Clementine Tree: Growing the Cutest Treat

Ed Wike
Written by
Last update:

Quick Care Guide

The clementine tree (Citrus reticulata) is also known as the Mandarin Orange Tree. It is the unofficial fruit of Israel, and is rich in nutrients. Have you always wanted to grow one of these in your backyard but you didn't know how to do it? A clementine tree is an easy to grow, cold-hardy, low-maintenance citrus tree that grows in hardiness zones 9 to 11.

The clementine tree is a small tree and grows to about 16 to 18 feet tall. As a citrus tree, it requires full sun to thrive and likes to be planted in a warm, frost-free climate. It also needs moist, well-drained soil that is rich in potassium. In return, it will reward you with sweet fruit that will ripen from February to April.

In fact, it will be a while before you see your clementine tree bloom. It will bloom in spring or early summer, with white flowers. The flowers are beautiful and smell sweet, but they don't need to be pollinated. The flowers are followed by small, green fruits that will turn into the fruit that is so recognizable.

About The Clementine Tree

Clementine trees are attractive and perfect to grow if you have limited space. This tree is somewhat of an evergreen, so it is always green, and with proper care, bears fruit each year. Although the flower has a strong citrus smell, the fruit it produces is inedible.

Clementine trees are a small version of Mandarin orange trees. They have small, inedible fruits that are difficult to find in the grocery. They are a source of vitamin C, like lemons and oranges but with less acidity and more sweetness. Some even say these are a sweeter version of the lemon. This fruit tree is easy to grow and can be found in various sizes, but most they will mature to between three and ten feet. This makes them better for small spaces. They are also compact and do not require a lot of maintenance once established. When growing these trees, it is best to plant them in beds that are well drained. This way they do not become susceptible to rot.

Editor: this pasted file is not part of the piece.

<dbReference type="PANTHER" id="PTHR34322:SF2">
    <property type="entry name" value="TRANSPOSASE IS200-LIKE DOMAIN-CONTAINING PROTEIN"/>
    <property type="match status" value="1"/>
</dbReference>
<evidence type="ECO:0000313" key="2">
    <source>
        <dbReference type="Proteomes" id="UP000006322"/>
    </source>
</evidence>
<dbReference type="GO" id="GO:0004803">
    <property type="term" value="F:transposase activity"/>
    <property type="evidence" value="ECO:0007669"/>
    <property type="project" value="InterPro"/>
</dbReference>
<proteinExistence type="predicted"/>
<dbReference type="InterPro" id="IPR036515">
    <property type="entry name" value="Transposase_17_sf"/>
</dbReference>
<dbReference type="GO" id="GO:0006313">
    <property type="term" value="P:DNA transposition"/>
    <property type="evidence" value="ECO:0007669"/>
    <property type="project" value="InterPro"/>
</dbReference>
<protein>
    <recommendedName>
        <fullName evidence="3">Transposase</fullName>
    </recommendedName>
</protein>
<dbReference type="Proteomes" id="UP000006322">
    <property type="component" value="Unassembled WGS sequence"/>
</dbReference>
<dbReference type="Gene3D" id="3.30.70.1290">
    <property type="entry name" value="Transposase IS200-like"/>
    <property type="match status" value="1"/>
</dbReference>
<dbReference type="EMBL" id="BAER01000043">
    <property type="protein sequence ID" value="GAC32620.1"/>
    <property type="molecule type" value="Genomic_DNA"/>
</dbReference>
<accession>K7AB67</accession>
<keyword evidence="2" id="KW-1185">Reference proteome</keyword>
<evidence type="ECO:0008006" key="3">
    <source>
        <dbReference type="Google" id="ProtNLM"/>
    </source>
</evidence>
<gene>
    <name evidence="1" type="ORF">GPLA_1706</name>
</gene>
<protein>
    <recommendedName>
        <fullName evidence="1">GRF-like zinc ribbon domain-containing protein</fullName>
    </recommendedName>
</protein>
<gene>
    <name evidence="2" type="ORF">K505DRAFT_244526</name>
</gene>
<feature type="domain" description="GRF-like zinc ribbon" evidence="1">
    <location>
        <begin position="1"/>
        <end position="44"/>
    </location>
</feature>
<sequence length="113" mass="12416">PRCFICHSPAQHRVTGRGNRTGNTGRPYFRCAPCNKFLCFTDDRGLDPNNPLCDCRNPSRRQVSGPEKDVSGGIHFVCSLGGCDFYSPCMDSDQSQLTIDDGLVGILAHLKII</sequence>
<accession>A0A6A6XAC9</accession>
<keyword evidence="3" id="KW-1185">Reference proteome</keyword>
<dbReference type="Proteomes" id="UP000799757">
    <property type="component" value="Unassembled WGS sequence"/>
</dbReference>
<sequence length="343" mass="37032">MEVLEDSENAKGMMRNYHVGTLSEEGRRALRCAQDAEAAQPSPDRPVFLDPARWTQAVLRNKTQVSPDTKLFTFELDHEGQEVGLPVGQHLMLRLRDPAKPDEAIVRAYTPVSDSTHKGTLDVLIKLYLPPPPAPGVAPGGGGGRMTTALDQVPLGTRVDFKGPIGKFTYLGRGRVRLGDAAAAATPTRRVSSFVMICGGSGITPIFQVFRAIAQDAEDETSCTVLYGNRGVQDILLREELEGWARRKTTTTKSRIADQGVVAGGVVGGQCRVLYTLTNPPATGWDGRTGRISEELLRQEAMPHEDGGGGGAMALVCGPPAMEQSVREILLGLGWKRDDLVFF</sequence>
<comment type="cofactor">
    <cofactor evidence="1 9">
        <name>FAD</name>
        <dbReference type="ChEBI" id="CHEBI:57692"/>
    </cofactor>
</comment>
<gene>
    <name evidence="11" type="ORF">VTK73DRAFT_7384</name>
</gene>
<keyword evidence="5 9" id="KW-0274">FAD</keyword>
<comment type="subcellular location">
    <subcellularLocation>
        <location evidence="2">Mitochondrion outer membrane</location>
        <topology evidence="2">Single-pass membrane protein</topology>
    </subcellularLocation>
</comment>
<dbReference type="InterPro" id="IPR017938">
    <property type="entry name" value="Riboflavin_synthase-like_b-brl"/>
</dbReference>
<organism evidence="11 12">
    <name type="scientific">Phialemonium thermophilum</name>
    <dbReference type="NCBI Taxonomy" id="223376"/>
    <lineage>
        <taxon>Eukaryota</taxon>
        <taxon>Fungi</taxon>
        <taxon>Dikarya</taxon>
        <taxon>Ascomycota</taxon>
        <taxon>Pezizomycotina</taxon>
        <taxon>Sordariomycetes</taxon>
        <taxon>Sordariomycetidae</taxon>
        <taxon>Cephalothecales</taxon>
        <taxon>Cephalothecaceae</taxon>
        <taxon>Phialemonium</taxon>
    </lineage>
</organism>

Clementines contain Vitamin C and antioxidants, which help promote heart health. As a bonus, the leaves of this tree have a faint lemony scent, which can freshen your room.

Clementine Vs. Mandarin: What’s The Difference?

The clementine and the mandarin are the same citrus fruit. This is in comparison to the orange, which is a different fruit. Many people believe that the clementine are classified as mandarin, or that a mandarin is a type of clementine. Neither is true. The confusion is the result of the history of the fruit and its nomenclature. First, what is a clementine?